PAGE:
1 Corinthians 1:1

Paul, called to be an apostle of Jesus Christ through the will of God, and Sosthenes our brother,
All Commentaries on 1 Corinthians 1:1 Go To 1 Corinthians 1

Cornelius a Lapide

AD 1637
Sosthenes. He was chief ruler of the synagogue at Corinth; having been converted to Christ by Paul, he was severely beaten for his faith before Gallio, the Proconsul ( Acts 18:17), and after his death was placed among the Saints.—November28th. Unto the church of God which is at Corinth, to them that are sanctified in Christ Jesus, called to be saints [supply, Paul writes and salutes in praying], grace be unto you and peace from God. For called to be saints the Syriac translates, called and saints. For in the Greek it is not the participle λεγόμενος or κεκλημένος, i.e, summoned, named, called; but, κλητὸς a word which denotes having a call to holiness, or holy by way of call, called to holiness. Note first, that Paul throughout this chapter and everywhere else holds up to admiration this benefit of calling. Secondly, that this and all other benefits he humbly and devoutly ascribes to the Divine benevolence and to the power of humility. Chrysostom has here a noteworthy passage in the moral part of his first homily. Thirdly, it is plain from this, in opposition to Pelagius, that, not for our merits, but by the mere grace of God, have we been called to the faith and the grace of Christ. Again, that all Christians were formally called Saints: not because they were really Song of Solomon , but by way of call, profession, duty. Fourthly, he calls them saints in Christ, that is sanctified through the merits of Christ, namely, in Baptism and its consequent gifts. Fifthly: "the church," and the "called to be saints" are the same thing. For the latter is in opposition and is explanatory of the former: so that if you ask, What is the Church? I shall answer from this passage of S. Paul: It consists of those called to be saints, or it is a congregation and assembly of the faithful, who have been called to holiness. Whence, sixthly, it is evident from here that the Church is visible; for Paul writes these things not to an abstract idea, but "to the church which is at Corinth," which was able to read and see his letters, as is plain. Seventhly, from this place it is evident that there is the same Church everywhere, a part of which was the Church at Corinth. Whence he says: "With all that in every place call upon the name of Jesus Christ our Lord, both theirs and ours;" i.e, all Christians, wherever they exist: whether with me in this place of ours, or in any other place you please. Theirs, then, viz, of the Corinthians, and ours, viz, of me and Sosthenes. He adds this, that no one might suppose when he said Jesus Christ our Lord, that he meant to say that Christ is the Lord of Paul and Sosthenes alone, So Chrysostom says: "By this Paul tacitly enjoins the Corinthians that they ought to lay aside contentions and to be of one mind, as being members of the same Church, and of the sane Head, Christ." Next, he reminds them that he writes this letter specially indeed to the Corinthians, but, nevertheless, that he wishes it to be a circular letter to all Christians, in the same way that the letters of the other Apostles and of the Bishops in those first ages were circular letters. Cajetan"s interpretation of "ours," that it means, "Our jurisdiction extends itself to Corinth and to the Corinthians, so that the city and district of Corinth is both theirs and ours," is forced. Lastly, why that is called the Church, or the summoning, or the assemvly of those called to the faith, which formerly was called the synagogue, that Isaiah , the congregation; and what it Isaiah , its nature and its marks, see in Bellarmine in his sound and learned dissertation on the Church (lib. i, c1 , 2et seq.)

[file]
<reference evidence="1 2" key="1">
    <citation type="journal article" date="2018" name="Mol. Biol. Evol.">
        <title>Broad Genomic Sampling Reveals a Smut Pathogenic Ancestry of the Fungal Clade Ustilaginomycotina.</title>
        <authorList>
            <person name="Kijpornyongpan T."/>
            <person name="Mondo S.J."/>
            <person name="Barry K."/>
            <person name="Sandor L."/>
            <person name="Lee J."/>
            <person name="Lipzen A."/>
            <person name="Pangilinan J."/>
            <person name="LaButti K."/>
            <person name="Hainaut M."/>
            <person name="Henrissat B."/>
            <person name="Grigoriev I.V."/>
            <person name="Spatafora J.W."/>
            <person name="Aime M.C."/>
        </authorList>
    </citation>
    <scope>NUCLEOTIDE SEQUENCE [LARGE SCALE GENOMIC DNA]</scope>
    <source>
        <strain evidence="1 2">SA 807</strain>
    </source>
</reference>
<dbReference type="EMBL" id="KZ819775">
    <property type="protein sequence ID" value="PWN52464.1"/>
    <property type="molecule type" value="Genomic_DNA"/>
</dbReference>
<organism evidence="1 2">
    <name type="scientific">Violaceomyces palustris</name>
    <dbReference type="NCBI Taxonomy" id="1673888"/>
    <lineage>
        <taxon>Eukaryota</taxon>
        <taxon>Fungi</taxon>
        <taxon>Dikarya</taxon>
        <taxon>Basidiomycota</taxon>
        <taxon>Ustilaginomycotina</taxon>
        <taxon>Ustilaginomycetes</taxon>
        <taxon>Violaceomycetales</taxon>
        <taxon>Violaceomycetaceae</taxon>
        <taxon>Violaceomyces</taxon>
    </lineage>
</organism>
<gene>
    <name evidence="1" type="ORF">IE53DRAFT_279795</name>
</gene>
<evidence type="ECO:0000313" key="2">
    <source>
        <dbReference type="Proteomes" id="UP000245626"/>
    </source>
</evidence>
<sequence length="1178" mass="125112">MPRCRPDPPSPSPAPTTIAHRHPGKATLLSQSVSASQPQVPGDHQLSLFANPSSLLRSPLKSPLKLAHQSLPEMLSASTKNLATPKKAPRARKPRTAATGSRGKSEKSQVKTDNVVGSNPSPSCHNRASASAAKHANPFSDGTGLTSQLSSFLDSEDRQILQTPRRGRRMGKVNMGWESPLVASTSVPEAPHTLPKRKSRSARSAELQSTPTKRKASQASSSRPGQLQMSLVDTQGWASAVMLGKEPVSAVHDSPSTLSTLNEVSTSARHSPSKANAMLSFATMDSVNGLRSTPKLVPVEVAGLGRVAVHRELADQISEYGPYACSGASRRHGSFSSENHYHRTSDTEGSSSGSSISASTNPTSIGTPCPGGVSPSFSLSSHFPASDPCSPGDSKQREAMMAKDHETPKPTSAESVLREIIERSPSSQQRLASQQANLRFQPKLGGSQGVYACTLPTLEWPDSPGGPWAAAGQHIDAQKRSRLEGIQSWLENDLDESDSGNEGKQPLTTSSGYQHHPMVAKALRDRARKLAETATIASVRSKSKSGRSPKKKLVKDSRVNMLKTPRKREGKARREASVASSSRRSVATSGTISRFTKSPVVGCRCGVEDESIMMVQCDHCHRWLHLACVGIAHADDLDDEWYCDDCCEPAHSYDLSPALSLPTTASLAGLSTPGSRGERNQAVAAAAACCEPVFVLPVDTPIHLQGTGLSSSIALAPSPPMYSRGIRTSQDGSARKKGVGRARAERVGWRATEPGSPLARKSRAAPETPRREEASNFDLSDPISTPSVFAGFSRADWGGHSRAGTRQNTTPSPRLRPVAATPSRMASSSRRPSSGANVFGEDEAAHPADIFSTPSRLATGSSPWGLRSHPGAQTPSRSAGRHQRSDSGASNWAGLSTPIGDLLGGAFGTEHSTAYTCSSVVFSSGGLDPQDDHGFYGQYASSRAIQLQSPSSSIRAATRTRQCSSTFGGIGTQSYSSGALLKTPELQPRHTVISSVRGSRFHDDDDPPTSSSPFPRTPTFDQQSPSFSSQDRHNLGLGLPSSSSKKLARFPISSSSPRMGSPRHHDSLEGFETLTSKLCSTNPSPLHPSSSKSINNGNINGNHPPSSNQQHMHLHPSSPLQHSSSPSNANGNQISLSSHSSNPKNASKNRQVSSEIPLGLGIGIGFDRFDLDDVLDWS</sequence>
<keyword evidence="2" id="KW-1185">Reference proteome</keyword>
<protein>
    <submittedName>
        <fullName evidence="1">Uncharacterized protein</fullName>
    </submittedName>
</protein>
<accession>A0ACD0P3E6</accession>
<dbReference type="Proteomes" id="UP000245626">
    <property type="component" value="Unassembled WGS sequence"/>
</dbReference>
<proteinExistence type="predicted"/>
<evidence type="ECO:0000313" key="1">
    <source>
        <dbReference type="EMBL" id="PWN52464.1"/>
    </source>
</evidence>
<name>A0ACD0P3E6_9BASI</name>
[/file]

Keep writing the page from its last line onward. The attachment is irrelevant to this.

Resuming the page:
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Knowing this first, that no prophecy of the scripture is of any private interpretation - 2 Peter 1:20

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